I knew he'd been on the phone with technical support for a long time one morning, well before the kids had gotten up. Being the wise woman that I am, I just offered him coffee, then stayed out of the way. At one point I couldn't avoid walking into the living room, though, and was surprised at an unusual sight for our house in the early morning: the TV was on.
I didn't have to ask him whether we had internet or not. His laptop was beside him on the floor. His glum face showed the battle scars of cyber warfare. He didn't even look up at me as he said drily, "I forgot that this is how we used to get our news."
Yep. A real person. Talking. Commercials. Waiting for the weather report! Before kids - which was before internet - we even used to read an actual PAPER. Pay bills by mailing a check in an envelope with a stamp. Take pictures and actually get them printed. Write letters to people on paper that they could hold in their hands, read again and again, and maybe even put in their sock drawer.
Those were the days!
My friend Jenn sent me an interesting article written by a young man who bemoans the loss of real toys that kids used to play with. Now it's all iPods, video games, and a MySpace page that gets changed daily. He says,
The world of the internet and virtual reality demands higher expectations out of kids at ages that once required only a basic piece of molded plastic to keep them pleasantly distracted. They demand more because they instinctively distrust and are underwhelmed by the invisible world that they are being forced to grow up (quickly) into.If kids put as much time into a scrapbook as they do changing their layout and uploading pictures, they might have something permanent to remember their growing up years by. He concludes the article by telling parents to get off the Wii (OUCH), go buy a REAL ball and glove, and go play catch with your kid.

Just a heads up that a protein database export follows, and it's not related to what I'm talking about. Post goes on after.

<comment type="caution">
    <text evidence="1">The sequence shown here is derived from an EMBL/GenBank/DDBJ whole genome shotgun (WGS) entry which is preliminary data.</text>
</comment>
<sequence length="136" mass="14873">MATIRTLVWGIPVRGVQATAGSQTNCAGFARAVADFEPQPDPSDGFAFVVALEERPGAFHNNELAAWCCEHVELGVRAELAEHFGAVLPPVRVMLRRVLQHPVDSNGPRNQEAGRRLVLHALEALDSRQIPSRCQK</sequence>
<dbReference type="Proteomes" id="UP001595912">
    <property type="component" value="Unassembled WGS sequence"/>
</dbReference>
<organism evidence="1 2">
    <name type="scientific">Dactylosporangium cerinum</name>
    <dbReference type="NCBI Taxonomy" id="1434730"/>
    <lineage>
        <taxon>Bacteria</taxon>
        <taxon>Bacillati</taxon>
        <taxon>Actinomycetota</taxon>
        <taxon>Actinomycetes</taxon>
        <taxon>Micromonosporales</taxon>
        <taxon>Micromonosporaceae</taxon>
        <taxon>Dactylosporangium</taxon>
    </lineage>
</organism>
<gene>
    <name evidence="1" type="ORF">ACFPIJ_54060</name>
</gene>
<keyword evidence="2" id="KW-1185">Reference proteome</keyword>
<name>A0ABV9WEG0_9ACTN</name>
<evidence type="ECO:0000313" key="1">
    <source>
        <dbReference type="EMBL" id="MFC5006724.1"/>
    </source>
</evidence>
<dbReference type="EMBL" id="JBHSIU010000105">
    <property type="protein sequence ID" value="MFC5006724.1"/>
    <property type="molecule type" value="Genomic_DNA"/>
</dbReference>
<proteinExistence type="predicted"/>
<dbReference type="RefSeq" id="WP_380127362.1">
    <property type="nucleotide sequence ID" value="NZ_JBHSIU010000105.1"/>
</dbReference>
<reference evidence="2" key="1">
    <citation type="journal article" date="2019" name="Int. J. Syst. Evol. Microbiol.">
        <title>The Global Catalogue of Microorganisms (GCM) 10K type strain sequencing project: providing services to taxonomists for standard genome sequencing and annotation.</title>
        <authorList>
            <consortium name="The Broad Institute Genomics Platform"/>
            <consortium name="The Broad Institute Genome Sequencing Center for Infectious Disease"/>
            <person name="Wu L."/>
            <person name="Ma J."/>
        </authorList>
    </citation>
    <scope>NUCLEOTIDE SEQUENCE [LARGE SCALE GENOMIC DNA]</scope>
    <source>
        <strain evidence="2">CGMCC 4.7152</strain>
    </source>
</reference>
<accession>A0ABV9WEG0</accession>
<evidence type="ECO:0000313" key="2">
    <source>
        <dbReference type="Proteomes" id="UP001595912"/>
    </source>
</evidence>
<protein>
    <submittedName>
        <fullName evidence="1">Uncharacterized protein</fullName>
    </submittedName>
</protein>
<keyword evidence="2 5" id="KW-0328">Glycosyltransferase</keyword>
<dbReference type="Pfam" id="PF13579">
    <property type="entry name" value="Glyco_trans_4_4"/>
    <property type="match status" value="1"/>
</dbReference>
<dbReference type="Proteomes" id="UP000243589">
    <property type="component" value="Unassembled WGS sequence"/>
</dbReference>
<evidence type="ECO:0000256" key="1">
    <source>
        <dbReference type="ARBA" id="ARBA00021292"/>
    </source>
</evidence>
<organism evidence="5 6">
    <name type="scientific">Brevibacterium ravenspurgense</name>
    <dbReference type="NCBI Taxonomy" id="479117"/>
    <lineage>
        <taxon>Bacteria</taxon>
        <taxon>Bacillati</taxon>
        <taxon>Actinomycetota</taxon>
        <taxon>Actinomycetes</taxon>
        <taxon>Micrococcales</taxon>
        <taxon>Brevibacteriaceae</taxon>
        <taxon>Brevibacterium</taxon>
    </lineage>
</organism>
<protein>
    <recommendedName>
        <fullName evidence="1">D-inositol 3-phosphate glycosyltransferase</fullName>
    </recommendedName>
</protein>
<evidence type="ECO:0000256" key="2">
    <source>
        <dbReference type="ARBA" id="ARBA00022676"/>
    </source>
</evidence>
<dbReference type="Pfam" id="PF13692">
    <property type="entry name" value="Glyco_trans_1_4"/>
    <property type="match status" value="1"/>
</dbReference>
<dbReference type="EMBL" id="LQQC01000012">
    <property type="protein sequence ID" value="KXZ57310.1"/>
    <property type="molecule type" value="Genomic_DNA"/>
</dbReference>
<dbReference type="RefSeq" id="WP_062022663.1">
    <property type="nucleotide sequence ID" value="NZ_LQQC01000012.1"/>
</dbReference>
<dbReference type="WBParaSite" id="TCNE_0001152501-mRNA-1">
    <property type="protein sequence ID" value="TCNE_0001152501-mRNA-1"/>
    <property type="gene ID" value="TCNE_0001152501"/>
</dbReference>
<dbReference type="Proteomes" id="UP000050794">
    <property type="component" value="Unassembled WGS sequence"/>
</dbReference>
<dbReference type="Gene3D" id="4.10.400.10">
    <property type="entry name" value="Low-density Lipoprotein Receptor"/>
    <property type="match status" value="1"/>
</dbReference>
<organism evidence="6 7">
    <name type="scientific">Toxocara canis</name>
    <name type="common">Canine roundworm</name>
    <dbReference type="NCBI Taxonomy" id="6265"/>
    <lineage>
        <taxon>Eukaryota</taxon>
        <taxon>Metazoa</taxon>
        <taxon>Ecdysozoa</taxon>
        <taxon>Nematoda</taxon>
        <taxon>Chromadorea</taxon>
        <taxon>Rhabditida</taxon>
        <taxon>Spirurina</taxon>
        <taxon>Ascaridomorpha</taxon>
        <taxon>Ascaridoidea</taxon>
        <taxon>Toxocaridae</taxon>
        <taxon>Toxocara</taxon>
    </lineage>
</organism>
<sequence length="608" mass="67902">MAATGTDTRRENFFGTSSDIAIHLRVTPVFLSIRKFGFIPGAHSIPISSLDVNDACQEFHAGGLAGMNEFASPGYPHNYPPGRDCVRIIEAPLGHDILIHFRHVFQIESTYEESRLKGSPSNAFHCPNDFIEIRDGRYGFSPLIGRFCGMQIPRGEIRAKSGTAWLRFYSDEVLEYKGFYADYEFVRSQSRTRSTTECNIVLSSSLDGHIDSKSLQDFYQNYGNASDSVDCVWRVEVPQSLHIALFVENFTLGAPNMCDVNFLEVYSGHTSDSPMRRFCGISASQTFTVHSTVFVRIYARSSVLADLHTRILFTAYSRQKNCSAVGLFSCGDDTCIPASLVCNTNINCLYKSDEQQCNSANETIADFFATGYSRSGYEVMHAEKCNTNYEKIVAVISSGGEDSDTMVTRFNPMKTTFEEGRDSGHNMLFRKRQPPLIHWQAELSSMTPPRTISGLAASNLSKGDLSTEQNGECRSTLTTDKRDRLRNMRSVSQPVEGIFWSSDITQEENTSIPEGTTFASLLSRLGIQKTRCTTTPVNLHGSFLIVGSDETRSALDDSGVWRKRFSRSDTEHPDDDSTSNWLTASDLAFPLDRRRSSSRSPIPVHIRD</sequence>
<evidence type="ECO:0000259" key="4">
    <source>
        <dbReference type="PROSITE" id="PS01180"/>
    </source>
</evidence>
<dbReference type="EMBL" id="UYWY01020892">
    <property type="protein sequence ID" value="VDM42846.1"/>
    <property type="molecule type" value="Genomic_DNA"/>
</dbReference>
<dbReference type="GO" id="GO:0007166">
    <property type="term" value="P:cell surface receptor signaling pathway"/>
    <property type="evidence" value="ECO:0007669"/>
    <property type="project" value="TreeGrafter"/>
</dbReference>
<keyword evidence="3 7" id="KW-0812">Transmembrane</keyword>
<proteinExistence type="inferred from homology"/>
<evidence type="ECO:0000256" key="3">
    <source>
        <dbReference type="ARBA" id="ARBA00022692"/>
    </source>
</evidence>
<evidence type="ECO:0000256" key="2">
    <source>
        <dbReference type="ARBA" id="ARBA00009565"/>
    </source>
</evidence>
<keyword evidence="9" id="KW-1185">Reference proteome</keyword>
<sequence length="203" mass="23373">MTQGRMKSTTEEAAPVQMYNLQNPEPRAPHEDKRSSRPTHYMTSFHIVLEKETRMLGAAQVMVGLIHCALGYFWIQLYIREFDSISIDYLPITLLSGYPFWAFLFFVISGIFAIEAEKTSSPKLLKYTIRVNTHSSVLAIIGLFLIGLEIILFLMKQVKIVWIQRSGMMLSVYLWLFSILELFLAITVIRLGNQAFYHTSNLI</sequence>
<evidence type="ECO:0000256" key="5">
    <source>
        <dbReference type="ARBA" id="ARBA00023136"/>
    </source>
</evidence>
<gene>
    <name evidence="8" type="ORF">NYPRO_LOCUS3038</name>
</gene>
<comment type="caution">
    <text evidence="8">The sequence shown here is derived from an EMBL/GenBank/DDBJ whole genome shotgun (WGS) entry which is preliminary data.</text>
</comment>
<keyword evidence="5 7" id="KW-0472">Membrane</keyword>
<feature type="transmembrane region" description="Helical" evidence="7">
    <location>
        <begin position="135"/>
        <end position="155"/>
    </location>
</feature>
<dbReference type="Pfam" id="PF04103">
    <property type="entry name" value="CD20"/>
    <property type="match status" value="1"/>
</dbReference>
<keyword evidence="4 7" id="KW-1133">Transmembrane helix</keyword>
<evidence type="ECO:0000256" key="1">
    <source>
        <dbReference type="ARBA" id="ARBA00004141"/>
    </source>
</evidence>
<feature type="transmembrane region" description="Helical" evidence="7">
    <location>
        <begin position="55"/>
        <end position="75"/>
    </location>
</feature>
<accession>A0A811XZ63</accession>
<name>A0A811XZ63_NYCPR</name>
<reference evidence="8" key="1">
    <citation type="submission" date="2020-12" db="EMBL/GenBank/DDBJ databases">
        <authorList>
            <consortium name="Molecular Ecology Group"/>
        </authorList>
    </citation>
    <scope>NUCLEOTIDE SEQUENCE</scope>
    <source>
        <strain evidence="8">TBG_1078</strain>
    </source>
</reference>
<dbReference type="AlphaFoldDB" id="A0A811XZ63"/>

This morning's Fox News SciTech headline (Powerful Solar Storm Could Shut Down U.S. for Months) made me think about this some more. One solar storm could cause a "cascade of failures" that could literally cripple our modern society. Everything from electricity to phone service, to potable water, to food and medicines. Halted.
I'm not worried about that right now, although that reminds me that I want to get moving on my vegetable garden. And I think there might be an old well on my property...
In the olden days, people would say, "What would you save out of your house in case of fire?" Wedding photos, journals, special mementoes, perhaps.
Now I suppose the question is, "What would you do if you knew your computer and the internet were going to be permanently fried?"
Well, I'd have to start watching the news, or (gasp!) start reading the paper again, I suppose. I'd miss the convenience of online bill-pay, and I'd miss being able to connect with my friends and family with a few keystrokes.
But most of all, I'd miss my digital photos, my journal (written in Word and stored on my computer), and my "other journal": my blog.
I've got about half of my blog downloaded, but hundreds of journal entries and literally thousands of photos that have never been printed.
The next major Sun storm is expected in 2012. I suppose I'd better get started making it real.